Asked how he knows when a work of his is finished, he replied, “A lot of times I don’t. I walk away if I don’t know what to do. Then I come back and continue working on it. I did a very large painting of my grandfather’s house which I hung up in my apartment, but it never felt finished. It had this big spot in the front that was empty and I didn’t know how to fill it. It wasn’t until I was with family looking at some old photos that showed a picture of the same house, but in this one, one of my cousins was sitting in front of it. I knew right away that he was the one missing! I was able to finish the painting then and that made me feel good.”
It’s not a surprise that Velez’ favorite genre of art is Native American indigenous art, especially if it is Pre-Columbian. He he is the artisan chosen this year to promote the Comite Noviembre artisan Fair.
What is Velez’ favorite tool to use? “Pencils. All my ideas are sketched. When I get an idea, I have to draw it first, so pencils are important for me. I have a book bag that I take everywhere which carries my sketch pad and pencils It’s good to have these handy when inspiration strikes “
Velez would love to retire to Borinquen when the time comes, but there is still lots for him to do here, so he will continue teaching, tattooing, and painting. It’s a good life.
Instagram is @tainoart
Face Book: “Velez Visual Arts”
Why did he join PRIDA?
I joined PRIDA so that I can meet and learn form other Boricua artists. I also wanted to share my artwork with Boricuas in the diaspora.
Photos: ©Comité Noviembre/Ana Alicea
“Artist Everyone Should Know”
By Clara Galvano Rivera
Our Artist of the Month is gifted and talented Olga Ayala, known for her Hecho a Mano artisanal creations that promote Puerto Rican culture and identity.
Born and raised in El Barrio, Ayala vividly remembers the day her interest in drawing took flight. Her mother was making a grocery list and started to doodle on it. To her daughter it looked like a perfect Disney Mickey Mouse. Interested, she asked how she had learned to do draw like that and would she teach her. It turns out her Mom had wanted to be an artist, but once married with children, her priorities had changed, and had put her artistic ambitions aside.
Ayala remembers she was always drawing in school and not paying attention to the class. She attended Commander John J. Shea Memorial School on 111th Street – and in an effort to harness her energy, the Sisters of Mercy tried put her in charge of the seasonal decorations. She loved it. When it came time to choose a high school, one Sister, spoke to Ayala’s mother about placing her in either another catholic or a vocational high school. Ayala: “I was so done!! I didn’t want to wear any more uniforms, or take any more tests! I wanted to go somewhere “special”, to a school that would foster my interests. I applied to three of the schools the Sister recommended, and I chose The High School of Art & Design. It turned out to be the best fit for me.”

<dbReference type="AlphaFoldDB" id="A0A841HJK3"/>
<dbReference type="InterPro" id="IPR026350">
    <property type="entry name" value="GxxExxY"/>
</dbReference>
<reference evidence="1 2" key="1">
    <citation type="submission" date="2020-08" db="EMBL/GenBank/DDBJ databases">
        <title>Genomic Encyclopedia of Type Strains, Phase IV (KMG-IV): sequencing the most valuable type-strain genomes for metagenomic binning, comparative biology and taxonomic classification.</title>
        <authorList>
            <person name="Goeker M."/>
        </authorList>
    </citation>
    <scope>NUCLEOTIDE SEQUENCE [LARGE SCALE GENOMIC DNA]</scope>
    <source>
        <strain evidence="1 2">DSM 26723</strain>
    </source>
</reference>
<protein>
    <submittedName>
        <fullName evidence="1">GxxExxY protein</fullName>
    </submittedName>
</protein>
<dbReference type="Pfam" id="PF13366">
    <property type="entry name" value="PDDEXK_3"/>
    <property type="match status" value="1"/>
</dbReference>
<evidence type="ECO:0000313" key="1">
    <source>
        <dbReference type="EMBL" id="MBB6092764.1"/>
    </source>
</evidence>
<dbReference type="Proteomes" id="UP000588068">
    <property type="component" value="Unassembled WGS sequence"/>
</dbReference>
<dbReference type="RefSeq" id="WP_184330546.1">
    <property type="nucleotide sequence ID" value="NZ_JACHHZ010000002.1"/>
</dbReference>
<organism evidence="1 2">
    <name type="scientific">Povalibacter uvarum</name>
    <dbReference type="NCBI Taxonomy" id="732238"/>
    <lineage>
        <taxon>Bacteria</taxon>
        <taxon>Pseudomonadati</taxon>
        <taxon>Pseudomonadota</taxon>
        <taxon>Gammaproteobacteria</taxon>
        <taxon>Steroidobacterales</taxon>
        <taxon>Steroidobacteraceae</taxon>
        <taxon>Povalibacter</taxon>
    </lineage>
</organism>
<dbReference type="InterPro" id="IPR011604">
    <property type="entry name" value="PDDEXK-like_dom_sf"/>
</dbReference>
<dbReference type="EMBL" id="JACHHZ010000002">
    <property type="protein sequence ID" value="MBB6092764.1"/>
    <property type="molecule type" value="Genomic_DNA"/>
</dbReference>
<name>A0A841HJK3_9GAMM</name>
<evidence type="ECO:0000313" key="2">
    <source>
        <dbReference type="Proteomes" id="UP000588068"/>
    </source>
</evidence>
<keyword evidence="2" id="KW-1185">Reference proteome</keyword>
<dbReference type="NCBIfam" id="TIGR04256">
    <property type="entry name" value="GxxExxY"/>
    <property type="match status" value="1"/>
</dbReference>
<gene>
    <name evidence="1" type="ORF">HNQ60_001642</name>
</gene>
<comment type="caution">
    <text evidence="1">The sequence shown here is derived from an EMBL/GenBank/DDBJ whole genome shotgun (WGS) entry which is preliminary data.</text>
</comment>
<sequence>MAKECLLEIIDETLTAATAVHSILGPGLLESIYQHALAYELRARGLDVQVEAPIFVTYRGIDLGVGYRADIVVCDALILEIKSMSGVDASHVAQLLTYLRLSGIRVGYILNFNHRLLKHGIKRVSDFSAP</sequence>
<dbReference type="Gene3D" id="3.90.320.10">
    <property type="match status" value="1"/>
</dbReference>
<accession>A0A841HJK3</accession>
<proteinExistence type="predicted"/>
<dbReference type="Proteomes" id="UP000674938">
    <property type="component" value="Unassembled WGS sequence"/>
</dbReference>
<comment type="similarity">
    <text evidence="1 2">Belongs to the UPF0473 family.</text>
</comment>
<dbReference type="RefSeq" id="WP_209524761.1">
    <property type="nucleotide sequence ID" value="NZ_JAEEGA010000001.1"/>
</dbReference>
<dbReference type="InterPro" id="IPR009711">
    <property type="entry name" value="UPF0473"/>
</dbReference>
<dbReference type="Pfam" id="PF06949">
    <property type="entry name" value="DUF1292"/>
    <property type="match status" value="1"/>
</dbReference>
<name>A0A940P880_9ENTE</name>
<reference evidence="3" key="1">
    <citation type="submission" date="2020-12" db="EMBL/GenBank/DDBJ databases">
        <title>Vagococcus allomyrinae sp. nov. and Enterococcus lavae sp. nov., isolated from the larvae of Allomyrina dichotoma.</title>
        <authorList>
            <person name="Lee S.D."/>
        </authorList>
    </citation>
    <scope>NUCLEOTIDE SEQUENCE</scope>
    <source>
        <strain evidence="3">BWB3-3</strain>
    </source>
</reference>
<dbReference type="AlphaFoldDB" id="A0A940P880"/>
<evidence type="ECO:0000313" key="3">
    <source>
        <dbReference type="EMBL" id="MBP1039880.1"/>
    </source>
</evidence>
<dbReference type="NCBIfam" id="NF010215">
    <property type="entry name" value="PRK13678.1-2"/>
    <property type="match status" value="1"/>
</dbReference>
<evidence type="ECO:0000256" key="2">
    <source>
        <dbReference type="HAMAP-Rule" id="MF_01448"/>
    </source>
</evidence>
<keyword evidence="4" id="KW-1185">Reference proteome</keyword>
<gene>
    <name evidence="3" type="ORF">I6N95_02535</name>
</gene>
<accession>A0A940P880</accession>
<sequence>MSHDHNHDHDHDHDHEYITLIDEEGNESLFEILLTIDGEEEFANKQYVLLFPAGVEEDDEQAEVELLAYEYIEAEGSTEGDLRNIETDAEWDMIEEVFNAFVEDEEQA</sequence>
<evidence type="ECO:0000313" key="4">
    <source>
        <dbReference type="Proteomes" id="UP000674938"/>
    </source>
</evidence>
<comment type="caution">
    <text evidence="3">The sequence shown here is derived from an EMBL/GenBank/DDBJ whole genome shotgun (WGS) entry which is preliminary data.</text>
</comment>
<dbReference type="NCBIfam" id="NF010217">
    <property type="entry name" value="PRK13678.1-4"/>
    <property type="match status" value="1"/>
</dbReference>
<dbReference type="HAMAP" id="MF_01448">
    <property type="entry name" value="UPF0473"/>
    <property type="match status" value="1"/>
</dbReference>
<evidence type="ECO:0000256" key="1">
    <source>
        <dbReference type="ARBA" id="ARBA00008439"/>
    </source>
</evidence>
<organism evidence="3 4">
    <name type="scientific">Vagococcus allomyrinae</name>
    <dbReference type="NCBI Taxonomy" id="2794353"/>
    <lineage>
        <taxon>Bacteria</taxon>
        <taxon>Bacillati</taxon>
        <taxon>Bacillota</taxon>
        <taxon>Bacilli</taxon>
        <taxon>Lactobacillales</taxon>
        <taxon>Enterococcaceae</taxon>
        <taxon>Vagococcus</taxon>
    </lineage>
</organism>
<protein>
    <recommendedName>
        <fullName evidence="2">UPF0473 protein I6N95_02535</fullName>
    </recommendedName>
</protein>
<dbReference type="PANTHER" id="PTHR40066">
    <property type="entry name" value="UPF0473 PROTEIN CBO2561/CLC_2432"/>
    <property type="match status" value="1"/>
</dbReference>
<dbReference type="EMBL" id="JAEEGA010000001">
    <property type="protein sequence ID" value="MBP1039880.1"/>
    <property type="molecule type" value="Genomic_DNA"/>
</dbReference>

A funny anecdote: “When my maternal grandfather, Gregorio Marzan asked me what I wanted to be, I told him I wanted to be an artist. He laughed in my face and told me not to pursue art because I would be broke, hungry and would never be successful. I was so insulted! Obviously, I didn’t pay any attention to him, but would you believe, when he retired, he became an artist! And his works can be found in El Museo del Barrio’s permanent collection–he became the Puerto Rican Grandpa Moses!”
PRIDA actually grew out of the needs of artists participating in Comite Noviembre’s Puerto Rican Artisan Fair that takes place every November. Many of the artists would ask them what the next event would be where they could show their art, but they couldn’t help them. Now, PRIDA sends out bulletins with information on events they can participate in. Ayala is PRIDA’s co-founder and Vice President. “We need to promote the culture. We have to let others know we are still here.” When people see Ayala’s eye-catching artisan wares, they definitely feel the vibrancy of our culture with which each artwork is infused.